Tim Thomas: (laughs) I think the coach didn’t know what to do. I’d hadn’t put him in that situation this year.
JD: Be honest. Did it actually cross your mind when they scored that giving up two goals was going to balloon your save percentage and GAA?
TT: It did for a second, but that’s a terrible way to think. You start the season just thinking about the wins, but when you have the kind of streak I had, you can’t help but think about the numbers a little bit. So for a split second, yeah. But then reality set in. It was 4-2 with more than 10 minutes left, and I had to get my head straight and remember the priority, to get the win.
from Kevin Paul Dupont of the Bruins Blog at the Boston Globe,
Marc Savard skated on his own this morning, prior to the Bruins’ late-morning workout, and Bruins general manager Peter Chiarelli sounded encouraged about the No. 1 pivot’s progress.
‘‘Savvy had a real good skate—a lot harder than anything so far,’’ said an upbeat Chiarelli. ‘‘He was moving. He is starting to ramp it up.’‘...
Savard’s progress, in part, has Chiarelli looking to slim down his payroll, be it by trades or other means. Watching from the stands here at this morning’s workout, Chiarelli boldly stated that he would not shy away from placing a current roster player in the minor leagues—perhaps sooner that anyone might expect—in order to save or relax payroll dollars.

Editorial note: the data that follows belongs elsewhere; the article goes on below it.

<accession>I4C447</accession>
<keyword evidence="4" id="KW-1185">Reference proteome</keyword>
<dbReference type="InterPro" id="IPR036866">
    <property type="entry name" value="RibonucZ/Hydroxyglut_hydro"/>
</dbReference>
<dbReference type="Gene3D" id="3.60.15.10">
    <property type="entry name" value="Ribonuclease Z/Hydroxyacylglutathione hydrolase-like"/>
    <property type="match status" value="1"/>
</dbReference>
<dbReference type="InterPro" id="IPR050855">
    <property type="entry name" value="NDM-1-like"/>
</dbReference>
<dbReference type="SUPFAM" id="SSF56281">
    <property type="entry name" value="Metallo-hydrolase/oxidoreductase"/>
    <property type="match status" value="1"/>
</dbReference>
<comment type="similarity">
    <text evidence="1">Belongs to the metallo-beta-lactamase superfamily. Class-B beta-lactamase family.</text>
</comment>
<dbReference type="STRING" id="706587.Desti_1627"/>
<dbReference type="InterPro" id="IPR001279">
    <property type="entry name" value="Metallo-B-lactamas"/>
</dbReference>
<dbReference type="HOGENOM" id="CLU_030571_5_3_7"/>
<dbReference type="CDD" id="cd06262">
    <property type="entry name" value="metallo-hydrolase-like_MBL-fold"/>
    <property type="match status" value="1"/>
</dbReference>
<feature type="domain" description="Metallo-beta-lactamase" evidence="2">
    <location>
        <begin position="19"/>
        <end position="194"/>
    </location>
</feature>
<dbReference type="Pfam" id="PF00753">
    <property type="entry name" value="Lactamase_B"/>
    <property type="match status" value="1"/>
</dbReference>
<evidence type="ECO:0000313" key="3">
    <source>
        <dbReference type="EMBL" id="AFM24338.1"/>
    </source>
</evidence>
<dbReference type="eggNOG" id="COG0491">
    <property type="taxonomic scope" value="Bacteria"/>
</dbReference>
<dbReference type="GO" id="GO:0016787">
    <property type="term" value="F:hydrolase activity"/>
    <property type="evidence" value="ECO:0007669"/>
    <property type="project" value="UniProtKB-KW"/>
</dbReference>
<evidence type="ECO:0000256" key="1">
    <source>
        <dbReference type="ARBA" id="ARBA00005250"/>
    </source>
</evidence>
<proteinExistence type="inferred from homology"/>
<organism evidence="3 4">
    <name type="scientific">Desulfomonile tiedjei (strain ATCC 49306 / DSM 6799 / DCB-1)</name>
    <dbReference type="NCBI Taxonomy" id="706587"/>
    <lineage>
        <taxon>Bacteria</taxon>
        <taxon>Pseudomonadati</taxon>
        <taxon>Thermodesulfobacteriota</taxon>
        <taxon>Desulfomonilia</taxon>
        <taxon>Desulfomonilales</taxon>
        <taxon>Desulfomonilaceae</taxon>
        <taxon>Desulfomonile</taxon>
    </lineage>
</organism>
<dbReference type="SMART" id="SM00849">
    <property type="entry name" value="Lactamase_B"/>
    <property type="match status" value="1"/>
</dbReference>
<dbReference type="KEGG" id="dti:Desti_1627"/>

This morning’s salute to the top three stars from last night’s NHL contests:
***Cheers to Jaroslav Halak of the St. Louis Blues, who stopped 24 shots in Nashville to top the Predators, handing the home club their first regulation loss of the season. This was Halak’s second consecutive shutout, after blanking Pittsburgh on Saturday and the former Montreal Canadien now boasts a scoreless streak of 151:15 dating back to a second period goal by Chicago’s Brent Seabrook last Friday. So far this year, Halak is certainly proving that last season’s playoff success was no fluke, with a 1.55 goals-against average and a .939 save percentage.
Filed in: NHL Teams, Boston Bruins, Colorado Avalanche, St. Louis Blues, | KK Hockey | Permalink
Tags: brandon+yip, chris+stewart, daniel+winnik, jaroslav+halak, patrice+bergeron, t.j.+galiardi, tim+thomas, tyler+seguin
About Kukla's Korner Hockey
Paul Kukla founded Kukla’s Korner in 2005 and the site has since become the must-read site on the ‘net for all the latest happenings around the NHL.